Christian Arroyo came into spring training this year looking to prove he deserved a spot on the Red Sox’ Opening Day roster.
The 25-year-old infielder was originally claimed off waivers by Boston from the Indians last August, and after finally making his team debut a month later, he showed flashes of his potential.
Over a limited 14-game sample, Arroyo posted a .240/.296/.446 slash line to go along with three home runs and eight RBI over 14 games and 54 plate appearances. He played second base and shortstop.
The Florida native made it through the offseason without losing his spot on Boston’s 40-man roster, but he came into the spring in a somewhat precarious position given the fact he is out of minor-league options.
In other words, Arroyo has to make the Red Sox’ Opening Day roster. Otherwise, he would have to be exposed to waivers if the club wanted to send him down to the minors.
With that proposition in mind, Arroyo has been one of Boston’s more impressive performers at the plate thus far in Grapefruit League play in southwest Florida.
Following a 1-for-2 showing in a pinch-hitting capacity on Wednesday, the right-handed hitter is slashing .290/.333/.516 with a pair of homers and four RBI through his first 33 plate appearances of the spring.
It wasn’t too long ago that Arroyo, formerly a first-round draft pick of the San Francisco Giants, was one of the top prospects in baseball. He was even included in the blockbuster trade that sent Evan Longoria from the Tampa Bay Rays to the Giants in December 2017.
Arroyo did not do much in his time in Tampa Bay, as he appeared in just 36 total games between 2018 and early 2019 on account of multiple stints on the injured list before being dealt to Cleveland in July 2019.
Despite not playing too much with the Rays, though, the young middle infielder still established a relationship with Chaim Bloom, then Tampa Bay’s senior vice president of baseball operations.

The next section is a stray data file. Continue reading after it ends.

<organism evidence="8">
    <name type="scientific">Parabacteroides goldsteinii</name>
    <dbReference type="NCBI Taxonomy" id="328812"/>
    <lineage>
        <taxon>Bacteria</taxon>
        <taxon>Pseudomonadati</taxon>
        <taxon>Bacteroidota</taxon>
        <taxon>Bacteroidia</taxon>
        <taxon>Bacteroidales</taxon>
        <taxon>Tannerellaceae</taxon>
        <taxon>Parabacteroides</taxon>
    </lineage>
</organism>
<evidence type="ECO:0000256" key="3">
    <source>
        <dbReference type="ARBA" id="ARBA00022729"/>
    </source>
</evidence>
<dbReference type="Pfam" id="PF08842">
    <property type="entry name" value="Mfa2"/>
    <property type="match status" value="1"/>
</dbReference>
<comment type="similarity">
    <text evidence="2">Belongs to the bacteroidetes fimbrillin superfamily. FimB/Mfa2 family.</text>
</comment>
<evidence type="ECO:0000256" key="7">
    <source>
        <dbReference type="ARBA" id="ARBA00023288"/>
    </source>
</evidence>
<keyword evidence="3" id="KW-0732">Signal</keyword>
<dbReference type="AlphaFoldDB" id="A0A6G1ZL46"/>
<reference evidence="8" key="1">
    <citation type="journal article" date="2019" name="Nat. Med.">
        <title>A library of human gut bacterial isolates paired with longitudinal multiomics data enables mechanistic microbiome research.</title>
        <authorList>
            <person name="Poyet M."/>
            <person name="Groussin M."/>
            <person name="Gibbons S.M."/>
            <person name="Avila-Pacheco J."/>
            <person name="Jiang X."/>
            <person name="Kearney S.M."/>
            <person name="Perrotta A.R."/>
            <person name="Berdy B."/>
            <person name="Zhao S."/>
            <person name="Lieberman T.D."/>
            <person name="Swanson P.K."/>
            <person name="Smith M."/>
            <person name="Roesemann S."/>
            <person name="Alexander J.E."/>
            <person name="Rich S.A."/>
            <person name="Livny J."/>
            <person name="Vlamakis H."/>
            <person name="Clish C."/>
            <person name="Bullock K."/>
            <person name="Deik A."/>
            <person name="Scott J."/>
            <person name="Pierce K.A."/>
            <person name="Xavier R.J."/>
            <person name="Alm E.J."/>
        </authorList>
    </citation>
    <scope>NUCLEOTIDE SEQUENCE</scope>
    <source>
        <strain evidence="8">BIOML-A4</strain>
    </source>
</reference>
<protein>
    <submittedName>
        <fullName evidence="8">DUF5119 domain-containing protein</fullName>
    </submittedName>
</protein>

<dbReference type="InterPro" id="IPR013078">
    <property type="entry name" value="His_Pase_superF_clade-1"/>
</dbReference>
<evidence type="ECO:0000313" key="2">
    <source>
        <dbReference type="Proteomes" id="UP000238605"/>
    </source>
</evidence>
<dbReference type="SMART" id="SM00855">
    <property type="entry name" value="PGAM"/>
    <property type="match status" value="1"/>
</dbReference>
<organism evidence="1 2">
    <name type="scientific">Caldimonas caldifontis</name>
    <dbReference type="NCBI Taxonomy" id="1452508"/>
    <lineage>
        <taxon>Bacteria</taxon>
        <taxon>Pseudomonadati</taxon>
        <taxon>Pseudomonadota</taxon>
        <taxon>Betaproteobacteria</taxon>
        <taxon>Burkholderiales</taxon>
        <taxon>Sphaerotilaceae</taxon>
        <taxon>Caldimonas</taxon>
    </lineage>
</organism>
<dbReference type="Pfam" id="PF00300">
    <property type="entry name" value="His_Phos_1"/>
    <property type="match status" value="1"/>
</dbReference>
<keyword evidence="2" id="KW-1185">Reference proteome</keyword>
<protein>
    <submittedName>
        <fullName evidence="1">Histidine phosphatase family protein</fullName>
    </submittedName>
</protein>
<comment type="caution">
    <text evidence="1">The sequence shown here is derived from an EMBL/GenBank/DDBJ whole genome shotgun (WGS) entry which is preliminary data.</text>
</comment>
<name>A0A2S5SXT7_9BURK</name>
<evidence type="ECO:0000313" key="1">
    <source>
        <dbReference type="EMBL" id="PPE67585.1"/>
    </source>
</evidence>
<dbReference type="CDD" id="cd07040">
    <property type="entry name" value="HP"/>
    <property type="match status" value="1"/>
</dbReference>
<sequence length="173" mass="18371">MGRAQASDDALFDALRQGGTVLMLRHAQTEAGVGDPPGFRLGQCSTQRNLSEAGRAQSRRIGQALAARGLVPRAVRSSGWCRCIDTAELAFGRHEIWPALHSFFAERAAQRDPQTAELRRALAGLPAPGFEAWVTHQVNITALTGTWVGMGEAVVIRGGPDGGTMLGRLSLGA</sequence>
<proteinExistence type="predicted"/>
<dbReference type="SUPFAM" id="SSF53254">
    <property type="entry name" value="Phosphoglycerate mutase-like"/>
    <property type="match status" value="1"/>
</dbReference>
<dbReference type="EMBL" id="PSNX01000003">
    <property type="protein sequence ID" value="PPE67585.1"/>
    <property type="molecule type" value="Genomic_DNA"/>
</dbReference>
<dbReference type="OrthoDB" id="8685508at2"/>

That relationship carried over to Bloom’s first season as Red Sox chief baseball officer last year, as was highlighted when Arroyo was claimed by the club.
Since then, the two have surely gotten to know each other even better, and Bloom’s been impressed with what he’s seen from Arroyo going back to September.
“He looks, to me, better than at any point that we had him when I was with the Rays,” Bloom told WEEI’s Will Flemming and Rob Bradford earlier Wednesday. “Body-wise, he came in looking good. And I’ve seen him — whether it was last year or this spring — drive pitches that I didn’t see him drive in the past and just hit them harder.”
Despite the obvious connection he was with Arroyo from their time in Tampa Bay, Bloom was quick to not take all the credit when it came to acquiring the Hernando High School product in the first place.
“This is one where I think because of the connection and with the past, to the extent that it works I’ll be getting a lot of credit,” Bloom said. “But I would want to credit a lot of our crew in the front office for when this guy became available. Identifying him, doing work to see what was under the hood, and seeing some bat potential in there that he hadn’t realized.
“It was tough for him because he couldn’t stay healthy — either at the major-league level or Triple-A — for a couple of years,” he added. “So you’re kind of piecing together different samples, trying to look under the hood, figuring is there still some life to his player, who has a very good prospect pedigree. And we all felt strongly that it was worth taking the chance.”
With Danny Santana being sidelined while recovering from a right foot infection and Yairo Munoz being reassigned to minor-league camp on Wednesday, Arroyo would seem to have the edge on obtaining one of the final spots on the Sox’ 26-man Opening Day roster.
Red Sox manager Alex Cora has already made it clear that the club is planning to roll with 14 pitchers and 12 position players to kick off the 2021 campaign, so it should be interesting to see how Arroyo plays into that equation in the coming weeks.
(Picture of Christian Arroyo: Mark Brown/Getty Images)